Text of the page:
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Sandro Rosell
FC Barcelona President
Monday, September 25, 2017

International News


Business News


In Newark, NJ the 12 members of the jury have been selected to decide the fate of Democratic Senator Robert (Bob) Menendez in his corruption trial. Last Wednesday, attorneys selected a children’s librarian, a mail carrier and a utility worker among the racially mixed jury. The members of the jury, as well as four alternates, are half male and half female. The pool originally numbered seven hundred potential candidates when the questionnaires were mailed out two months ago.  

Opening statements for the trial will begin on September 6th, and the case is expected to be ongoing for about two months. Menendez and a wealthy campaign donor are charged with a bribery scheme involving gifts, vacations and donations in return for political favors. Menendez, 63, is the senior Senator from NJ, having served at the post since 2006. He is one of four Latinos in Senate. Previously he served as NJ member of House of Representatives, on the General Assembly, and before that as mayor of Union City. The donor, Florida eye doctor Salomon Melgen, 62, is on trial with Menendez. Melgen has already been separately convicted on multiple counts of Medicare fraud and may face maximum penalties and a lengthy prison sentence this fall. The defendants both attended two days of jury selection.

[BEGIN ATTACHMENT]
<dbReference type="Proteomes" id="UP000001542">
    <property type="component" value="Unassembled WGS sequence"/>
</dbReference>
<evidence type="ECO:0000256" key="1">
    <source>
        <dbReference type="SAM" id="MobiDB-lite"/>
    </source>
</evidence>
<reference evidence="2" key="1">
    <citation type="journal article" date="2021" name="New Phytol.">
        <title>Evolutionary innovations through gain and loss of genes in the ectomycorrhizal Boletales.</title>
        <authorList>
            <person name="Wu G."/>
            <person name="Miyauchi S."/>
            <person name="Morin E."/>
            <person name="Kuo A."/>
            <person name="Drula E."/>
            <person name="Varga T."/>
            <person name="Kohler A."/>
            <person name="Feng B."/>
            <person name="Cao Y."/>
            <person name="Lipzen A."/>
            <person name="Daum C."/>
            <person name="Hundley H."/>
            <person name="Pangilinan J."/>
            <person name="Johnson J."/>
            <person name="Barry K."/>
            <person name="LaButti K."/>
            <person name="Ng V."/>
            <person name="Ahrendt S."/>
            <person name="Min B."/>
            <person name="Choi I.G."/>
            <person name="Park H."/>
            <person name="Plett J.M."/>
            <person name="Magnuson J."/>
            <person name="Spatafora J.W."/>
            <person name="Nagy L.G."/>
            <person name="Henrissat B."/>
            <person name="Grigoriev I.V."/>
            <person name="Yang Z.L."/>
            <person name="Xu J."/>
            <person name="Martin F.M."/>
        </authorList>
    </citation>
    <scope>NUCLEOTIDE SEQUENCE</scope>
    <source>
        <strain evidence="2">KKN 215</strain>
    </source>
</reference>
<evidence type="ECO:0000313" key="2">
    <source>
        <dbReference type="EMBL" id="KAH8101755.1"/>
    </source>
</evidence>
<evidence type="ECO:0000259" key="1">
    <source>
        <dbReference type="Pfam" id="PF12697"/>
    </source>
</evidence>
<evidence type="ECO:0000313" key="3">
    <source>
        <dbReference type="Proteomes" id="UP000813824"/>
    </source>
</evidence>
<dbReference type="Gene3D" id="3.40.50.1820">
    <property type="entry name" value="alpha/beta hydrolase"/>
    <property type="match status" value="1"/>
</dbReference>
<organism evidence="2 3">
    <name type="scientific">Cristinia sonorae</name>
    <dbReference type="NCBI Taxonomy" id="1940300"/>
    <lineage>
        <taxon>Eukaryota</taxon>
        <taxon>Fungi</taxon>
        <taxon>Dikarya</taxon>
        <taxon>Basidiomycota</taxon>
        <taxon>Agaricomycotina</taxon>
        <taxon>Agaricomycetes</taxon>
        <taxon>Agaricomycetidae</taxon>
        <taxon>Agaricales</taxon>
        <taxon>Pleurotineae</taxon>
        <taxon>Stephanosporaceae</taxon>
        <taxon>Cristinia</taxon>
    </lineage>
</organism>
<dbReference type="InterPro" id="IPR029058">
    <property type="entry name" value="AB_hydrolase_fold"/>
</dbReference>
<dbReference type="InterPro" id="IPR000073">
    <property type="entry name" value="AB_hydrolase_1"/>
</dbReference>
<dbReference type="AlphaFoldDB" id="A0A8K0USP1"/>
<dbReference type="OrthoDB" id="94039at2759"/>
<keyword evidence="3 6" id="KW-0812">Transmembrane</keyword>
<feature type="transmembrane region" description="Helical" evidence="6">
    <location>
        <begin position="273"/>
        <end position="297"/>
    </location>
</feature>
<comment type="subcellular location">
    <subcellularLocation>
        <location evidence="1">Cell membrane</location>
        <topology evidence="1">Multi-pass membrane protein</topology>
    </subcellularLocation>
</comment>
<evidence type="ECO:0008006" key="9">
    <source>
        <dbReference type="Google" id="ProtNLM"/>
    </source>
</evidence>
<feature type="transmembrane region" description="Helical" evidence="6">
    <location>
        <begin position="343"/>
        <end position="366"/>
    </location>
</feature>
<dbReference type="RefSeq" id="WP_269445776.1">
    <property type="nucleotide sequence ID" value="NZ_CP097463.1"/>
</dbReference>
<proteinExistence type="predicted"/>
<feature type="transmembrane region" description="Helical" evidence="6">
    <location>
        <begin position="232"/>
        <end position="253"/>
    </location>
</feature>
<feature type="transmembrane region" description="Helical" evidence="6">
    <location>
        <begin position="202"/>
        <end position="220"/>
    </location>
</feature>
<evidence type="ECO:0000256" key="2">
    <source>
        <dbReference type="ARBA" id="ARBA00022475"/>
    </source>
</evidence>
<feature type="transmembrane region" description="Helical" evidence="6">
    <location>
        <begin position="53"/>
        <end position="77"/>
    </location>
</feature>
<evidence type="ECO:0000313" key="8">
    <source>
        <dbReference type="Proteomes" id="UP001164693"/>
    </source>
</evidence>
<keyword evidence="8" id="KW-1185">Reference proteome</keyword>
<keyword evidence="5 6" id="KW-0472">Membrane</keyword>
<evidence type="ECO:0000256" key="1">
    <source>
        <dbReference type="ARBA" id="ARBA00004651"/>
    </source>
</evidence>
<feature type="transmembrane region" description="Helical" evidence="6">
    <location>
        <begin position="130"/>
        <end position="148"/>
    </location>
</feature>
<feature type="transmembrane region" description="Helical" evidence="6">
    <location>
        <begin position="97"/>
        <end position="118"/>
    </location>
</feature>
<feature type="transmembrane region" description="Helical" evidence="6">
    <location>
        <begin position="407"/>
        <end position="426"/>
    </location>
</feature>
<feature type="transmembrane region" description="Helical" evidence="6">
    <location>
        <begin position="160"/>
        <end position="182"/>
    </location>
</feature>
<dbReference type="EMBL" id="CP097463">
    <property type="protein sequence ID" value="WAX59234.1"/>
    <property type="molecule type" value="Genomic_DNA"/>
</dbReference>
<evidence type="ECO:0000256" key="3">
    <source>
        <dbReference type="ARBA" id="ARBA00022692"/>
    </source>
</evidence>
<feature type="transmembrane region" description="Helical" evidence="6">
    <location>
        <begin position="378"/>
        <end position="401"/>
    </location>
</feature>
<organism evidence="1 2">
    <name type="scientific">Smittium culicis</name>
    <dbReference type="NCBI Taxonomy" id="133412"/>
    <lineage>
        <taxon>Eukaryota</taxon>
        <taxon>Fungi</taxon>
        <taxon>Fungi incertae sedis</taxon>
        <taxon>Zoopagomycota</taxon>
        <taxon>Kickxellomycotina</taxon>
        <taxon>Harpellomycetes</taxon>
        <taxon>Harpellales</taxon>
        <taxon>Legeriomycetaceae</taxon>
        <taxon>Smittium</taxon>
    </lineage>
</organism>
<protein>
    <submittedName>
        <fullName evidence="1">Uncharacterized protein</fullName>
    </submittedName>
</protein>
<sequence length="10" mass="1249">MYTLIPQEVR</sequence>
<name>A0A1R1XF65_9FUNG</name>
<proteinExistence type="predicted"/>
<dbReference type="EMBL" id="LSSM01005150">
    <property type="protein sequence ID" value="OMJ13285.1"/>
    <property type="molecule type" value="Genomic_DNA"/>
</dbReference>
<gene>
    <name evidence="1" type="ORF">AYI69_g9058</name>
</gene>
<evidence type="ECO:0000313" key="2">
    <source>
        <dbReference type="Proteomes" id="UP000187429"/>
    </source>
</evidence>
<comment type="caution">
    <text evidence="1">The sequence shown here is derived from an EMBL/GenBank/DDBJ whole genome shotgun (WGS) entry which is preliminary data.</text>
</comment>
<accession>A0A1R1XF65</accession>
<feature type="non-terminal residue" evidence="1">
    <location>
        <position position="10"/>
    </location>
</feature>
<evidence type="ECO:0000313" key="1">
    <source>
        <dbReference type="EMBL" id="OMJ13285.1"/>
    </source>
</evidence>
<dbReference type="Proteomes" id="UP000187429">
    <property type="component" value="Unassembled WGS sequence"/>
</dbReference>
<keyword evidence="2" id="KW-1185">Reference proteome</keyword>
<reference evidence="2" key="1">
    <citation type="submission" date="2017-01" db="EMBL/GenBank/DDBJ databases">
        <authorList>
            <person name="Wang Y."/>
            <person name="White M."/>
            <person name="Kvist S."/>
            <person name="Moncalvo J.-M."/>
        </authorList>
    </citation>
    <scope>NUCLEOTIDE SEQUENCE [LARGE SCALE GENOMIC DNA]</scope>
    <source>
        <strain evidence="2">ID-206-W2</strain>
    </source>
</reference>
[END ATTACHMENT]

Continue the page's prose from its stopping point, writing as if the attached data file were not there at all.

As reported by VIN news, the indictment alleges that the Senator interceded to help Melgen in a Medicare dispute with the government involving Melgen’s Palm Beach ophthalmology business; to help Melgen get visas for three foreign girlfriends; and in a dispute over a port security contract Melgen sought in his home country, the Dominican Republic. According to prosecutors, Melgen gifted Menendez with trips on his private plane and lavish vacations to Paris and the Dominican Republic.

Menendez’s defense team has been adamant in arguing that the Senator was only fulfilling his legislative duties during his interception with the Office of Health and Human Services and government officials at the State Department. Further, they contend that his actions don’t fit the narrowed definition of “official acts”, which under a U.S. Supreme Court decision last year threw out the bribery conviction of former Governor Bob McDonnell of Virginia.

By:  Ellen Cans